Right in the middle of Halloween and Hurricane Sandy, my new report for GigaOM Pro on the future of the electronic program guide (EPG) went live last week.
If you’re a subscriber, you can read the whole write-up including market trends, recent technology innovations, company details and predictions for the future. If you’re not, have no fear. As promised, GigaOM is kindly allowing me to publish an excerpt here. Drop me a line if you have any thoughts, questions, or insightful commentary to add, or if there’s another long-form topic you think I should turn my attention to next.
From What the Shift to the Cloud Means for the Future EPG in the U.S.
…Beyond the traditional service providers, hardware manufacturers, and software companies that make up the television ecosystem, a number of new players are entering the market with disruptive models. On one end are new hybrid service providers, many of which are small operators or startup companies. Then there are the consumer electronics companies, including smart-TV manufacturers and retail set-top providers. Finally there are behemoth companies like Google, Apple, Amazon, and Microsoft, which are approaching the television business with capital and expertise built in other industries…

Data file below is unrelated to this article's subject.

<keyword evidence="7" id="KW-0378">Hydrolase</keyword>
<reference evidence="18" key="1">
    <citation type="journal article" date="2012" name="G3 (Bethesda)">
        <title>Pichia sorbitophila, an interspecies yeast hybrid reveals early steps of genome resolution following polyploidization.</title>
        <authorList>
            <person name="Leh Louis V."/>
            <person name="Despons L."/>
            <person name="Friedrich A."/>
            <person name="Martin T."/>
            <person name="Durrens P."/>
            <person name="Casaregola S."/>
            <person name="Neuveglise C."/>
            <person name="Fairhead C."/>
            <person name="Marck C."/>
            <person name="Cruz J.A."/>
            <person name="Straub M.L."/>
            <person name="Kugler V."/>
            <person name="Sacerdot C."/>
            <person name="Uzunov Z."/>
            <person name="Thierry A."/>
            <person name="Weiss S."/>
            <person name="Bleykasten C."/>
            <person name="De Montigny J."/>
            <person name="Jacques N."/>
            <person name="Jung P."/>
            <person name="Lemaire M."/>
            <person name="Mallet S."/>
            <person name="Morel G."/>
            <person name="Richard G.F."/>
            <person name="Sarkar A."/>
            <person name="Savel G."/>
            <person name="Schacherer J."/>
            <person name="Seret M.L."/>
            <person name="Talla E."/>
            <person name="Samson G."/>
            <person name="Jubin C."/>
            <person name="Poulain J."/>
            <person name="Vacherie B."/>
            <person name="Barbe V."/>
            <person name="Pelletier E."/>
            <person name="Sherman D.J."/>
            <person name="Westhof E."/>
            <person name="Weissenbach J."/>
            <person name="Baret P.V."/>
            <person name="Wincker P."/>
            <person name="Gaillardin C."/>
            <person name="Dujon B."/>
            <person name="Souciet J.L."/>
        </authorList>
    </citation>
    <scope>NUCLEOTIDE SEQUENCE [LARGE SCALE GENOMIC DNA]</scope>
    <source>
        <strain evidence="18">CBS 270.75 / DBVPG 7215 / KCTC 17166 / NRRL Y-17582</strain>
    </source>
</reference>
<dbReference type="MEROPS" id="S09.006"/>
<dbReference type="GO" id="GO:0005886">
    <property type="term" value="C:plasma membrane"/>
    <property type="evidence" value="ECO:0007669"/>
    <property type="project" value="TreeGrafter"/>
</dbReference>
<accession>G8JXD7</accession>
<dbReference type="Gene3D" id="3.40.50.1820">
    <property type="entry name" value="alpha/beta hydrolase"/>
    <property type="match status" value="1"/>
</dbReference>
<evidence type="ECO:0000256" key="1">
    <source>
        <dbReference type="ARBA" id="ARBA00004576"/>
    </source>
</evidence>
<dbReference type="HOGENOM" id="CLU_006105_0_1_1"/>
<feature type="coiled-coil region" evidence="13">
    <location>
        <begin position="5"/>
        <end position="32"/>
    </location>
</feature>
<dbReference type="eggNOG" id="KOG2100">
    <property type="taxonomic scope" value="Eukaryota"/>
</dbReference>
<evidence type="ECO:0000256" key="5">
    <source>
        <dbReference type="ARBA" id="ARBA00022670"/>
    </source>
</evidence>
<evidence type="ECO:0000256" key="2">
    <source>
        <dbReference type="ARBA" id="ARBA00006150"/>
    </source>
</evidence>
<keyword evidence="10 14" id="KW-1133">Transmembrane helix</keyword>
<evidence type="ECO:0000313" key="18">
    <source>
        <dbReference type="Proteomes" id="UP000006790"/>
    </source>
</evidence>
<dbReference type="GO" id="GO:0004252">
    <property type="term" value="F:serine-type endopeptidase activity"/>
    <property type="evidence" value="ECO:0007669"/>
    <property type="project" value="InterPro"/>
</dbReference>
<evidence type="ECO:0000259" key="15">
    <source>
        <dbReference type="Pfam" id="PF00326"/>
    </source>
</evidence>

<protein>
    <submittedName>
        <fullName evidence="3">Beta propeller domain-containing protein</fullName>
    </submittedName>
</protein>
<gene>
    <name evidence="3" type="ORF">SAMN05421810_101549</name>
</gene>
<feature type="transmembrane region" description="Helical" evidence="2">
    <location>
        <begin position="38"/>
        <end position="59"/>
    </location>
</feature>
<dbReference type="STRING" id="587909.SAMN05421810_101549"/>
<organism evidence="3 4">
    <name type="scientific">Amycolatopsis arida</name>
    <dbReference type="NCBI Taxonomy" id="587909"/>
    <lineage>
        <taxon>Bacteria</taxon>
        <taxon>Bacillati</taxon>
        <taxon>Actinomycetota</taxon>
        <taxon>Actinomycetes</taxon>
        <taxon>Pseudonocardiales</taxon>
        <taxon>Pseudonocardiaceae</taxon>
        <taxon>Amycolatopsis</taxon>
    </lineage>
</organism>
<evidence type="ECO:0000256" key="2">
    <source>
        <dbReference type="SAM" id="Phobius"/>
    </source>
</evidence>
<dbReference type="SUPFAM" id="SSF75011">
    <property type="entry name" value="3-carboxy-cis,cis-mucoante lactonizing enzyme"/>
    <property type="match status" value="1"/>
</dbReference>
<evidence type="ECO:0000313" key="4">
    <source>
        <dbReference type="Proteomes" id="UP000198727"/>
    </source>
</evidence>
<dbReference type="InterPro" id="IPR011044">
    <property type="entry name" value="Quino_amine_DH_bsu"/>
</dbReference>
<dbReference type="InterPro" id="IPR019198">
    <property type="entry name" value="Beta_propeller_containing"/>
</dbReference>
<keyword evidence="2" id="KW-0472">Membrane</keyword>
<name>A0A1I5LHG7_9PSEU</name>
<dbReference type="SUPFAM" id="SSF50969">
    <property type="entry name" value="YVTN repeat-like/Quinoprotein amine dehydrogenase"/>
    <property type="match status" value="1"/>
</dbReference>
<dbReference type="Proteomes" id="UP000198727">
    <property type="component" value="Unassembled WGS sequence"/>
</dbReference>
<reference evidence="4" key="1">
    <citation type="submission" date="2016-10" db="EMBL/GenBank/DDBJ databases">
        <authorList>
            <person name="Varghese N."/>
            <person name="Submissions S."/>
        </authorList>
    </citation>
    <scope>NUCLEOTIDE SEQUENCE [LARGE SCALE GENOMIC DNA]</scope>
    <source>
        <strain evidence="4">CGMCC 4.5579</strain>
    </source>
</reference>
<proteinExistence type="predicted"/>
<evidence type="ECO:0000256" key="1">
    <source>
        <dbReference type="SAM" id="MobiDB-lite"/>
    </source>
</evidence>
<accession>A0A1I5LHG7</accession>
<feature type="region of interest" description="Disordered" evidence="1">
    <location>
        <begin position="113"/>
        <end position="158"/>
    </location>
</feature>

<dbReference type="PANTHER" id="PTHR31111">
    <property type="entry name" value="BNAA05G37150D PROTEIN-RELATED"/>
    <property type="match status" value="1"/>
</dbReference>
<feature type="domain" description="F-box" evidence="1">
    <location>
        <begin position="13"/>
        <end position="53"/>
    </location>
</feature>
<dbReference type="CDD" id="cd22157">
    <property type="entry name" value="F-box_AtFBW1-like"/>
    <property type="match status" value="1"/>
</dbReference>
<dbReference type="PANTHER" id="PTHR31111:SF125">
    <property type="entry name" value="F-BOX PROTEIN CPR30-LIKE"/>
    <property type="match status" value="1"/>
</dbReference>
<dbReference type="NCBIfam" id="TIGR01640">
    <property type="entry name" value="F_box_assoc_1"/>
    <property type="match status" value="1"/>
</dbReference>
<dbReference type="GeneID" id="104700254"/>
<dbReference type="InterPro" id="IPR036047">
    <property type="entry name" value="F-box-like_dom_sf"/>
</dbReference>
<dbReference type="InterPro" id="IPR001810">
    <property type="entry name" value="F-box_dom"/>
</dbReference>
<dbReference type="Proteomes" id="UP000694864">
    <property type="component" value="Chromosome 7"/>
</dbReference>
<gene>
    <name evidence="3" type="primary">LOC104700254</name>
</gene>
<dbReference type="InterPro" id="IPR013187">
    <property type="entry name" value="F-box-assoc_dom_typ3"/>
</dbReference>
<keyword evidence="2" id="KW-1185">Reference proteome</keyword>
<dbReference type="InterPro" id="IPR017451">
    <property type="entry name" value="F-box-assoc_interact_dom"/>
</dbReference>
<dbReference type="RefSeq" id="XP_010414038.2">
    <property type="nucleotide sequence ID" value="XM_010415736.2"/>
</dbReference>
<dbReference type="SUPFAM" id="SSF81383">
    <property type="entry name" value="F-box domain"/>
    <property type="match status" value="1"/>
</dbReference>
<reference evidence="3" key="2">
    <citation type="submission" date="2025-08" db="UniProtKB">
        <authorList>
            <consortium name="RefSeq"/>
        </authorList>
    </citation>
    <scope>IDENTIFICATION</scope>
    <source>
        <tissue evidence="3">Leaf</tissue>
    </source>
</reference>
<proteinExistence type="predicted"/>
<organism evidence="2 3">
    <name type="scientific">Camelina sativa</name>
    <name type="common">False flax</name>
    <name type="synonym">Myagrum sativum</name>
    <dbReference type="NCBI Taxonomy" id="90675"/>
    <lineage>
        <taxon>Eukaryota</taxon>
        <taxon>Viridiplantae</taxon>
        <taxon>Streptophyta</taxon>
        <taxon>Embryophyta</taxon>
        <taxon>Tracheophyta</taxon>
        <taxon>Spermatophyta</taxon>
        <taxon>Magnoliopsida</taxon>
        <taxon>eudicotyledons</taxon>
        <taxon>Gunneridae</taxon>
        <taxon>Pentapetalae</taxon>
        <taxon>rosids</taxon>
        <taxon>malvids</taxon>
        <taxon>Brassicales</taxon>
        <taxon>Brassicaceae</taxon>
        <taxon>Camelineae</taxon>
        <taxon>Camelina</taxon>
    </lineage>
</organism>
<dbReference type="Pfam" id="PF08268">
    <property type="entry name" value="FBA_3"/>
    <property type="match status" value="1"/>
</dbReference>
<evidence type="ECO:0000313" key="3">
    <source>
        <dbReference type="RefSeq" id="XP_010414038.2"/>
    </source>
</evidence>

CE companies are attempting several different strategies that range from partnering with guide providers to building their own cloud-based platforms to relying on simple and inexpensive client-based guide software. The connected-TV companies are largely taking the first approach. Samsung, Sony, and Toshiba, for example, all partner with Rovi, although Samsung in particular has stated its ambition to create a connected-TV platform. The retail box providers, however, are more of a mixed bag. Apple licenses Rovi guide technology for Apple TV, and it appears that Google does the same to support its user interface for Google TV, though little has been said about that relationship publicly. Boxee ports its own software onto branded boxes that are made by other manufacturers. And Roku relies on its own inexpensive client-side guide software in order to keep consumer prices down. In each case, these hardware providers have their own branded guides, but the underlying technology sources vary widely.
The final group in the market-disruptors category is the sleeping giants – large companies in different industries that have begun to encroach on the TV-service-provider space. Google and Apple began offering their own retail set-tops years ago, but they have largely maintained those products as sideline businesses, providing access only to web content and not focusing major resources on breaking through in the more traditional television-service-provider space. The big question is whether Google and Apple will change their strategies in the future. Continue Reading…